Although death came into the world by one man’s misdeed, by Jesus’ ultimate sacrifice, we can be made alive again in the resurrection. On the other hand, we ought to heed the warning of Revelation 21:8:

But for the fearful, and unbelieving, and abominable, and murderers, and fornicators, and sorcerers, and idolaters, and all liars, their part shall be in the lake that burneth with fire and brimstone; which is the second death.

While physical illness may lead to physical death, we must take every care to make sure that sin does not lead to our spiritual death!

Illness is never fun, be it physical ailment or the sin that so easily besets us (Hebrews 12:1). Nevertheless, just as we must learn from physical illness that we must take care of our bodies, we must learn that because of sin we must be diligent to present ourselves to God as obedient servants of Him (cf. 2 Timothy 2:15, Romans 6). We must always remember that we are not above spiritual illness, just as we are always prone to physical illness. We are never truly healed; we are always recovering sinners (Luke 5:31-32). Let us in all humility seek after healing from our Physician!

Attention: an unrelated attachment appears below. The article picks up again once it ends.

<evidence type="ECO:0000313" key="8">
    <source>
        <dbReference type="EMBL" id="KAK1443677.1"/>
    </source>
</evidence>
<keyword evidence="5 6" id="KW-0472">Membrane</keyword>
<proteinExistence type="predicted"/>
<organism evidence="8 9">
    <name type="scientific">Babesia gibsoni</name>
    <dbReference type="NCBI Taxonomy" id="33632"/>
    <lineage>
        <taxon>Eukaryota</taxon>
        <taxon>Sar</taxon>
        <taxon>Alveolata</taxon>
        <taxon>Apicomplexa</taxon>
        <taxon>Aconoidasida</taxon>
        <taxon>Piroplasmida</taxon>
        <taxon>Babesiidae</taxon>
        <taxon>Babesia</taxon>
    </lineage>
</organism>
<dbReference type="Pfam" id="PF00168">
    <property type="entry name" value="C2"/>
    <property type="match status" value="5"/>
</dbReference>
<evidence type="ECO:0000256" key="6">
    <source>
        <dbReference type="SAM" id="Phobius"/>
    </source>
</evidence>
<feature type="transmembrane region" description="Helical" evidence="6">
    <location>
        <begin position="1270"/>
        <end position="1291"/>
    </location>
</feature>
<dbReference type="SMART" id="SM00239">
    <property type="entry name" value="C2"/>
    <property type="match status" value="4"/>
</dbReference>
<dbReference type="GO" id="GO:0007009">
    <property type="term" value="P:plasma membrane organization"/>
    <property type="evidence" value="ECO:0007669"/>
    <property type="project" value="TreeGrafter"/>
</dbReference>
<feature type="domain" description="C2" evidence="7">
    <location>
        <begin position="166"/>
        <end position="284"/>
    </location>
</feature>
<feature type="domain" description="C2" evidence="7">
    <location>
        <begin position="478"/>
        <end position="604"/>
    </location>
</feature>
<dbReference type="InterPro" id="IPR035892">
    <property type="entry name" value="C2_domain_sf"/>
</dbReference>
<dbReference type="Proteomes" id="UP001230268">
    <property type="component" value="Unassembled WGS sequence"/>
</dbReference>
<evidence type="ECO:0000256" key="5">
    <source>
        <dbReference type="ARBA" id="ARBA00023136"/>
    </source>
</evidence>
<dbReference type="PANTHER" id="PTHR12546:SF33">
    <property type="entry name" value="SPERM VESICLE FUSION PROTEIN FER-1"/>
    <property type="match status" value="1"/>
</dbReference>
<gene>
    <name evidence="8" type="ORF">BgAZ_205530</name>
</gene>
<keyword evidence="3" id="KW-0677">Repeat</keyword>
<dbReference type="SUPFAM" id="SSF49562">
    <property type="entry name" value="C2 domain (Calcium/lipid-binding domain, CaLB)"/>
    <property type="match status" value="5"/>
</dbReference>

ELDV